Segmental procedures are employed when one or more teeth plus, of course, the supporting alveolus need to be moved and orthodontic correction cannot (for whatever reason) be achieved. Tunnelled approaches via limited incisions to preserve blood supply to the tooth/bone segments are used. This technique makes visualisation and fixation difficult.

The Wassmund-Wunderer procedure allows movement of the upper anterior teeth en bloc. This can reduce an increased overjet, close a small anterior open bite and increase or decrease incisor show. Schuchardt described a posterior segmental osteotomy based on similar principles.

The maxilla can be segmented as part of a Le Fort I osteotomy. The posterior segments can be similarly mobilised as described by Schuchardt.

Surgically assisted rapid palatal expansion (SARPE) is a useful adjunct to either orthognathic surgery or orthodontics alone for maxillary expansion. If the maxilla is significantly hypoplastic in a lateral dimension, it is not possible to expand it orthodontically in order to correct a buccal crossbite. In nongrowing persons, one option is SARPE. This involves making osteotomy cuts (but not fracture and mobilisation) to allow orthodontic expansion by a fixed rapid maxillary expansion (RME) appliance. The extent of the bone cuts varies but should involve the lateral wall of the maxilla and often a mid-palatal split. Separation of the pterygoid plates may sometimes be performed. The fixed RME is expanded at a rate of 0.25 mm twice per day.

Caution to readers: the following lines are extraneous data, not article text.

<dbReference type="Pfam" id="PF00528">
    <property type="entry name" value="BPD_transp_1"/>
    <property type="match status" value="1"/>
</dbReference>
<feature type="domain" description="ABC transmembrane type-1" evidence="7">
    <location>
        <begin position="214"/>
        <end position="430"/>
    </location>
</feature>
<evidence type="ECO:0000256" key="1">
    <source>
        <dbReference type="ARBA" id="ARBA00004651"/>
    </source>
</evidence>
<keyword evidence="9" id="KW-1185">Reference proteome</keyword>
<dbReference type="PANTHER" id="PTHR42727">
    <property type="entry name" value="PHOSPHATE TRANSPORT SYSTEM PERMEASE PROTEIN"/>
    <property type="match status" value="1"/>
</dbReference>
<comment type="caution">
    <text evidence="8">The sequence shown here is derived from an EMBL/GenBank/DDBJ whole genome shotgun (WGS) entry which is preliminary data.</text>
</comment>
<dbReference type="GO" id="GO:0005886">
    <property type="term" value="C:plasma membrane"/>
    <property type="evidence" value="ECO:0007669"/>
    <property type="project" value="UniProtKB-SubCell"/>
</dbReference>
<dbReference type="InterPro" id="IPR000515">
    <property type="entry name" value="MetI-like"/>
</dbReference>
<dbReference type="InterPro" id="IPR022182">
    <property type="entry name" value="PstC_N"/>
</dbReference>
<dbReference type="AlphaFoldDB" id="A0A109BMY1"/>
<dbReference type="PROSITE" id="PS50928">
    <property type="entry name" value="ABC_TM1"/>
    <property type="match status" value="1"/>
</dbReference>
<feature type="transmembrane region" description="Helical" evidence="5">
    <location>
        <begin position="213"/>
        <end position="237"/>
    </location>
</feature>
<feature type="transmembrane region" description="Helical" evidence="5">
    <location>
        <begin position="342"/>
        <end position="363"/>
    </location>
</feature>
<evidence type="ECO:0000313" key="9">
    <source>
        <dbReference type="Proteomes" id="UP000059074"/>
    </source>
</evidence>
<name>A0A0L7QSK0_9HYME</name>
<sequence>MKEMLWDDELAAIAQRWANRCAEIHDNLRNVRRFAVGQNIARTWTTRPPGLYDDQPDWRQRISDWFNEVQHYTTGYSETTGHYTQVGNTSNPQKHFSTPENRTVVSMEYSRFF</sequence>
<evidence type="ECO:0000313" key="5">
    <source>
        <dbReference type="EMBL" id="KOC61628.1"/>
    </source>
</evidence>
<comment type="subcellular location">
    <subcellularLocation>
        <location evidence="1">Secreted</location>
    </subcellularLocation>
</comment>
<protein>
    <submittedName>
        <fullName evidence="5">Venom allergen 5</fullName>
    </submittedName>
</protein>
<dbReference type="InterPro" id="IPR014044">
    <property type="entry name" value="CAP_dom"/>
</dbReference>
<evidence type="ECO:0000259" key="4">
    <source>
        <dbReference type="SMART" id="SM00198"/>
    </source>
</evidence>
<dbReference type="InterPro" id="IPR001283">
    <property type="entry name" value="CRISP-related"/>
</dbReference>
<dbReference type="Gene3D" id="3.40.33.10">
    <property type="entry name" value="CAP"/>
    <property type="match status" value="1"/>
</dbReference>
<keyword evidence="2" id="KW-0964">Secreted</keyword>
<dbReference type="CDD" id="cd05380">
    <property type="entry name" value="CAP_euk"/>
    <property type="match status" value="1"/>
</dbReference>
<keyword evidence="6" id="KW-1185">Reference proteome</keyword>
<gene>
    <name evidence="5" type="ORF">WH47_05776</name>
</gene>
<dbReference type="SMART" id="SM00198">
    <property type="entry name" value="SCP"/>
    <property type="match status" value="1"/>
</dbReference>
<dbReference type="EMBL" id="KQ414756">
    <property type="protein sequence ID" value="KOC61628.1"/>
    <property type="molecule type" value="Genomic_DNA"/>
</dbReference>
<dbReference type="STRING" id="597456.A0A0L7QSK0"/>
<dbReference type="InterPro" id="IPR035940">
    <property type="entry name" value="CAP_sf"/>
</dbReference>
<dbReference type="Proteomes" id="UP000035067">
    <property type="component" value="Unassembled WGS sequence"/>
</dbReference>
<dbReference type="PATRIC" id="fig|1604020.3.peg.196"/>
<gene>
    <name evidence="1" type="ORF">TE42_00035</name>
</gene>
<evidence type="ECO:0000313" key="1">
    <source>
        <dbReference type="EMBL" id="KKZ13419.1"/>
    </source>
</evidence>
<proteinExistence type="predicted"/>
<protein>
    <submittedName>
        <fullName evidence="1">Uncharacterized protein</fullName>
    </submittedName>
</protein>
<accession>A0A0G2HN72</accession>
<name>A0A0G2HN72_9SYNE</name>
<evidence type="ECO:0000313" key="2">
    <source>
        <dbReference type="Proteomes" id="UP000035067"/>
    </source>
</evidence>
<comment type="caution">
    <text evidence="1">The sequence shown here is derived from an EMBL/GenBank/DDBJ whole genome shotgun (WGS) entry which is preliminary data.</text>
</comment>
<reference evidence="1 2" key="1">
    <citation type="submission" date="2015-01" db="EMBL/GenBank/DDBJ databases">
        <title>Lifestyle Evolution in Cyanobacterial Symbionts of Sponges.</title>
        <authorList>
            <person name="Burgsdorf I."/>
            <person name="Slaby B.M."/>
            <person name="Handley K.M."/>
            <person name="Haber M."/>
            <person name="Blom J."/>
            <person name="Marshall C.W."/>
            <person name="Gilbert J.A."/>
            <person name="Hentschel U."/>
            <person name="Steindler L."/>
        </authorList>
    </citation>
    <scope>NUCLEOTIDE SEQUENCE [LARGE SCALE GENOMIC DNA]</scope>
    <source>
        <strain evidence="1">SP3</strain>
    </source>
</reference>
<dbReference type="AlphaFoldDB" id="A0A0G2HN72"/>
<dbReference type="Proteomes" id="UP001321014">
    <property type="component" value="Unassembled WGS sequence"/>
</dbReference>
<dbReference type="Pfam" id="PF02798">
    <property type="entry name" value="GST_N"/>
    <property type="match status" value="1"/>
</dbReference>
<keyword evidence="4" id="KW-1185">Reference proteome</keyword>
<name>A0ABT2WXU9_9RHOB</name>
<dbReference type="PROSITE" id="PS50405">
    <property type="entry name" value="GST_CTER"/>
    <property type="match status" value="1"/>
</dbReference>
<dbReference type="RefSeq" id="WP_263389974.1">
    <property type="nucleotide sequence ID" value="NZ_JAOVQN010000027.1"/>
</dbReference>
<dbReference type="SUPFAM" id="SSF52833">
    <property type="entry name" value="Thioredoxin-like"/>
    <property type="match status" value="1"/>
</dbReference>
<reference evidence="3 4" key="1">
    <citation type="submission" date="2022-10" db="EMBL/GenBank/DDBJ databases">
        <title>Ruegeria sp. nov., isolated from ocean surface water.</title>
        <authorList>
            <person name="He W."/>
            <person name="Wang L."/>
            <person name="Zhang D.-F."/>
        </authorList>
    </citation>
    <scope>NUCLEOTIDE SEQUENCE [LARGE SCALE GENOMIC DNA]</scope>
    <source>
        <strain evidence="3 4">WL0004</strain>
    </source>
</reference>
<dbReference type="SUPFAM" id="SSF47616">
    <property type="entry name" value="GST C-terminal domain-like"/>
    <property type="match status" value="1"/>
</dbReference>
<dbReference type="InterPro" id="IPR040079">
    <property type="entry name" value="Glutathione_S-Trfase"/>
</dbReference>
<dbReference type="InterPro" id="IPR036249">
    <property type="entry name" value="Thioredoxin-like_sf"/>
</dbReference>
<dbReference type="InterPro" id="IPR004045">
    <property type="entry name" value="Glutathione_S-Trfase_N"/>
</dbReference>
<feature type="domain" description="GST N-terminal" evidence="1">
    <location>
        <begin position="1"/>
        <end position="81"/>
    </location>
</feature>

Some soft tissue procedures are a common part of orthognathic surgical approaches. These include


Relapse can be defined as movement of osteotomised fragments back to their original positions. There are many factors that are associated with post-treatment relapse, many of which can be anticipated in advance. Good planning and an experienced team can minimise problems and take steps to avoid or limit relapse.

The University of North Carolina has followed up almost 1500 patients who had received surgical repositioning of the jaws for a minimum of 1 year after surgery, with over 500 of these patients reviewed for at least 5 years. This identified highly stable, stable, and problematic procedures.

Highly stable procedures:

Stable procedures:

Problematic procedures: